We were always part of each other’s lives, but I really missed being in the band. I didn’t like doing stuff on my own, but didn’t really have a choice.

At the beginning it was difficult, because it was like, I’ve been Harry From McFly for 15 years and now I’m just Harry, and I was thinking: “What am I gonna do?”

Thankfully I was lucky to have opportunities and had some work, but I’m not going to lie, I much preferred being in the band. 

What do you love about McFly so much?

It’s a very intricate dynamic between four people that allows the band to work. We all have our moments but our personalities balance each other out. It’s just fun and we get on well, that’s what I can put it down to. We laugh when we’re at work.

How did you find lockdown?

It wasn’t easy, but it was hard to complain because you knew that everyone was in the same situation. There were people less fortunate and in way worse situations, whether they were suffering with the illness or had loved ones who they had lost. It was hard to sit at home and moan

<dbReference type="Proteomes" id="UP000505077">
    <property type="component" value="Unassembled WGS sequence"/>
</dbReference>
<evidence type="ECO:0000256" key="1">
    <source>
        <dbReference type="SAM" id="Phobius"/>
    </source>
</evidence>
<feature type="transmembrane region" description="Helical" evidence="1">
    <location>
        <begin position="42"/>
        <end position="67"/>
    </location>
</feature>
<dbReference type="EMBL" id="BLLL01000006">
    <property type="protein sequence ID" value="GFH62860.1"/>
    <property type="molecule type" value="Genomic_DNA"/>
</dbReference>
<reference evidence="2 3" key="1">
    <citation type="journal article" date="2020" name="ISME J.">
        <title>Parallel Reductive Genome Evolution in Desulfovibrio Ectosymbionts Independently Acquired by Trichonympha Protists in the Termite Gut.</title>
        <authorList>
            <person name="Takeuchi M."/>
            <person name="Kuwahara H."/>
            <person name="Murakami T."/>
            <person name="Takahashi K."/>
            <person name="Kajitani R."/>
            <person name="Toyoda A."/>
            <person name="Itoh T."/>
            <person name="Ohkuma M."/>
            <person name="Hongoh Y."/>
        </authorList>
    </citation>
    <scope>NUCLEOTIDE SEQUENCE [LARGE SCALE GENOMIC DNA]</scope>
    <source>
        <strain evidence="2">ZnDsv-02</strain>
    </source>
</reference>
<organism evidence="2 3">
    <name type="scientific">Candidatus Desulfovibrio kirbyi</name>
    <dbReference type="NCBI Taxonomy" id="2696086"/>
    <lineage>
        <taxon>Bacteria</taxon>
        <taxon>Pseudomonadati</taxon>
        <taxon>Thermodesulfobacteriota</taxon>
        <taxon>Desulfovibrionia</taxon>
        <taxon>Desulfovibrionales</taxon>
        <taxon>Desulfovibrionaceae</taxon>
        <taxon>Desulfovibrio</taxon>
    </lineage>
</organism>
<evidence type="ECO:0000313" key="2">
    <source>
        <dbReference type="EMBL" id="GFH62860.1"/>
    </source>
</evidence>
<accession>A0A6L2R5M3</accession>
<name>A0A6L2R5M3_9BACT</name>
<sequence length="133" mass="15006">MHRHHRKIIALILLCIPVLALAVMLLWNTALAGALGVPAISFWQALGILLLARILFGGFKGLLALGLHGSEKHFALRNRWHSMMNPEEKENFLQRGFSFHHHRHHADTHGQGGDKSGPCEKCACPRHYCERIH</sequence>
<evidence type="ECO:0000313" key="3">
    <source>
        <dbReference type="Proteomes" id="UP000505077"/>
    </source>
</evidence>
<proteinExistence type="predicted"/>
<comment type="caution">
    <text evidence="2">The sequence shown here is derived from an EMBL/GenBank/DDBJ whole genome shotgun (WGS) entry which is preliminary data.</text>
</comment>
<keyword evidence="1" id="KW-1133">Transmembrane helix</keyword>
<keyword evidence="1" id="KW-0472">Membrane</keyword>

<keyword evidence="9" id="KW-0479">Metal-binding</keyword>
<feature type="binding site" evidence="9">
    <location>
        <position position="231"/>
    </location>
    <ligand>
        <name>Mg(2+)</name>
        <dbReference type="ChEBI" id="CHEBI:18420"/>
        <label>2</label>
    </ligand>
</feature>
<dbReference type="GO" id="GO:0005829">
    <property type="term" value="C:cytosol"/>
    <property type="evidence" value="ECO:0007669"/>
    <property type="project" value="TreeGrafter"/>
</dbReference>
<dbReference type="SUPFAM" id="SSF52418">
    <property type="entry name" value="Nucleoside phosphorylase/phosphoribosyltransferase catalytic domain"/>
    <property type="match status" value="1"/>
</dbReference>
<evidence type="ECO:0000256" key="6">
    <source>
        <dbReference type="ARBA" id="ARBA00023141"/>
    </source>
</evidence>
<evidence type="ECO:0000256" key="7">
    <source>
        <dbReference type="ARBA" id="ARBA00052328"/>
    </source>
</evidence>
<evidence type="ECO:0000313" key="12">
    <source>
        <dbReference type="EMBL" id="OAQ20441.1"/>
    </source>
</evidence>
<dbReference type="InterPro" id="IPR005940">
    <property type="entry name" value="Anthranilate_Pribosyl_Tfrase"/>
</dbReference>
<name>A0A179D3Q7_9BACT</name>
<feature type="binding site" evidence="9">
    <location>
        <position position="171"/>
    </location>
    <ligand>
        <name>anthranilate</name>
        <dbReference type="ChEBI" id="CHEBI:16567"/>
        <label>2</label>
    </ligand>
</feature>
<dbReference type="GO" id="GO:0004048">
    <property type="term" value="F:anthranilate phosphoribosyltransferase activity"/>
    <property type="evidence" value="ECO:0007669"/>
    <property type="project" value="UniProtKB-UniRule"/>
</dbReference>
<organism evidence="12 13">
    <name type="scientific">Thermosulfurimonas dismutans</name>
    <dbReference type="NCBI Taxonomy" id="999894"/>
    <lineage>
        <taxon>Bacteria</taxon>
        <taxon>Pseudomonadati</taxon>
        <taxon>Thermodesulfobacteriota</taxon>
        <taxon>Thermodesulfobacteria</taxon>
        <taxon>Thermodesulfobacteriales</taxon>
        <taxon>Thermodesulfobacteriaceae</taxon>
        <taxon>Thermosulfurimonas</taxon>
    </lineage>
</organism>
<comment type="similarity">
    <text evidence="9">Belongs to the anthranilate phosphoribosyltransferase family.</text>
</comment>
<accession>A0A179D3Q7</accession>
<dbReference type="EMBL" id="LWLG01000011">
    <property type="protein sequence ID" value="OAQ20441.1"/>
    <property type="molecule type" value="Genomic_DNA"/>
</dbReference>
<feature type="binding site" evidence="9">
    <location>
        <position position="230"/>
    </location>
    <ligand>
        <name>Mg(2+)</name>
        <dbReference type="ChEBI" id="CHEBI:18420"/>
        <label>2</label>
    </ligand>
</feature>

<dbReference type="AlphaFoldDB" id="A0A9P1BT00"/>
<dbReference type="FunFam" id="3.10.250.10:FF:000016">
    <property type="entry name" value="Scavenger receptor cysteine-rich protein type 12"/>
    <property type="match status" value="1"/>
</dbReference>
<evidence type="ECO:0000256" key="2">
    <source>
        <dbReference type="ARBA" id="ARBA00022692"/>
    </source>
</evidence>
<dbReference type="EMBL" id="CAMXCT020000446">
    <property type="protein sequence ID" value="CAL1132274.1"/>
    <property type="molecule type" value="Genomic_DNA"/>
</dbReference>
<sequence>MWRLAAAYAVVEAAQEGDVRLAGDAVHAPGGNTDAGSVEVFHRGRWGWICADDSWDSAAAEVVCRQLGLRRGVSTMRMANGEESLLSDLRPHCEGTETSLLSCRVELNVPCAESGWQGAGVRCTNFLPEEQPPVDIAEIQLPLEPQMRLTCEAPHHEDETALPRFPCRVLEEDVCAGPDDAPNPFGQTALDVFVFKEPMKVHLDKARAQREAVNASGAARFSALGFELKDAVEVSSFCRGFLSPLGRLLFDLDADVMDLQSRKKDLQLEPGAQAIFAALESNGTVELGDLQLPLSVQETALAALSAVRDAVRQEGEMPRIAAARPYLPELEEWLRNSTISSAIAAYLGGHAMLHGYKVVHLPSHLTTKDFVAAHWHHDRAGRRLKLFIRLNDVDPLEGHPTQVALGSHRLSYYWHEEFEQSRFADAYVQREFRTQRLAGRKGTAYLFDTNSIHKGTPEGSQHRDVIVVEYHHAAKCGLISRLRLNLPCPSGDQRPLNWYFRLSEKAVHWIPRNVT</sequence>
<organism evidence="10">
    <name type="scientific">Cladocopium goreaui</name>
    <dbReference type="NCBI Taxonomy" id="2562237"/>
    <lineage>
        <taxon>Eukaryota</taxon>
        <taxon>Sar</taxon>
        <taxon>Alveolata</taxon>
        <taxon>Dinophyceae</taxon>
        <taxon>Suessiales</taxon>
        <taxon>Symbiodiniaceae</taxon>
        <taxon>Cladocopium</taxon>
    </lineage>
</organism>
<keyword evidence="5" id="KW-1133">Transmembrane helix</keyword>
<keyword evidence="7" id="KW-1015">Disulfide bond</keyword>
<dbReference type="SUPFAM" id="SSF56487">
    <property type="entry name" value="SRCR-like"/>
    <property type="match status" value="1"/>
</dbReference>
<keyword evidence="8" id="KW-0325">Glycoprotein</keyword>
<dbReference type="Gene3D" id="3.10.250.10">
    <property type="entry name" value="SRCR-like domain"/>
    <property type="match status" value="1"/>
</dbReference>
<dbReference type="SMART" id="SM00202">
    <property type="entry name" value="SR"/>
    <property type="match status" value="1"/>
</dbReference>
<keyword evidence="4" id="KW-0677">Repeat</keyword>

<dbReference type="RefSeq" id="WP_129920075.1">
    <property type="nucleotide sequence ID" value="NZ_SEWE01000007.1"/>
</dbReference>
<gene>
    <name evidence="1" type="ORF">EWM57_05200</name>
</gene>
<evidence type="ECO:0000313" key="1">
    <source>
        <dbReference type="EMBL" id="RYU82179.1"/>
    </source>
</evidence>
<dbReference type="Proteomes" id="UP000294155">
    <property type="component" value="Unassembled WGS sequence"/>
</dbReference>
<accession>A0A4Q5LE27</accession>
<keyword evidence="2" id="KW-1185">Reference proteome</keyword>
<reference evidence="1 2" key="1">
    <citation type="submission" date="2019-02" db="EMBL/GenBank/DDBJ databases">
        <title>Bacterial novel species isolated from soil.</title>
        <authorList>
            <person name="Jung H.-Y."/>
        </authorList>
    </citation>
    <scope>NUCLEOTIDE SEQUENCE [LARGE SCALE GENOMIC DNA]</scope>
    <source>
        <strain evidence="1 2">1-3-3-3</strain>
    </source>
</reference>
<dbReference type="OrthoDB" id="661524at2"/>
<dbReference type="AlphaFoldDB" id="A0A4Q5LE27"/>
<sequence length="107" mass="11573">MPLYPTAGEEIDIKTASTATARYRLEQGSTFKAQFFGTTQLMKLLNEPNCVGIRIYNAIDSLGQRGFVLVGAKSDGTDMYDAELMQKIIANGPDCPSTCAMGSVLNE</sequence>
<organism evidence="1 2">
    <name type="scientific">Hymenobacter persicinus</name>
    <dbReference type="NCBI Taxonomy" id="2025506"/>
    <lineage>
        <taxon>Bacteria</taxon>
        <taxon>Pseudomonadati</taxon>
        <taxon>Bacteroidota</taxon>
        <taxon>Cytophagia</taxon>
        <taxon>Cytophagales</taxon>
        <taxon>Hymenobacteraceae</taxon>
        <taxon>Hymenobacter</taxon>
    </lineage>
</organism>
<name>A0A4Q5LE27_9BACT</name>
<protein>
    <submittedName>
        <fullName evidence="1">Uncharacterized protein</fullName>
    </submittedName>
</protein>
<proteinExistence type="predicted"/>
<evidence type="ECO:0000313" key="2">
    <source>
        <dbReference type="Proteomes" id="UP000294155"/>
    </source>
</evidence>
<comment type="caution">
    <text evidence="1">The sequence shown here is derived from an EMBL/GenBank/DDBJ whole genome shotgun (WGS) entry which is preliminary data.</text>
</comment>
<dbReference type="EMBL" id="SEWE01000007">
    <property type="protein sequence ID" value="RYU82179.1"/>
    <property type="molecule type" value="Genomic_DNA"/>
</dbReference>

about it. 

Did you find it hard having the tour and album launch postponed?

Yeah, I was really gutted. Again, it feels wrong to complain about it. It’s a shame, but when is good timing for a global pandemic? You try to look at the positives and for the band, that was that we had finished most of the album before lockdown. Obviously we’re gutted we can’t play shows at the moment, but at least we can give the fans the music.

You stopped drinking around the same time as Dougie. How do you find being teetotal now?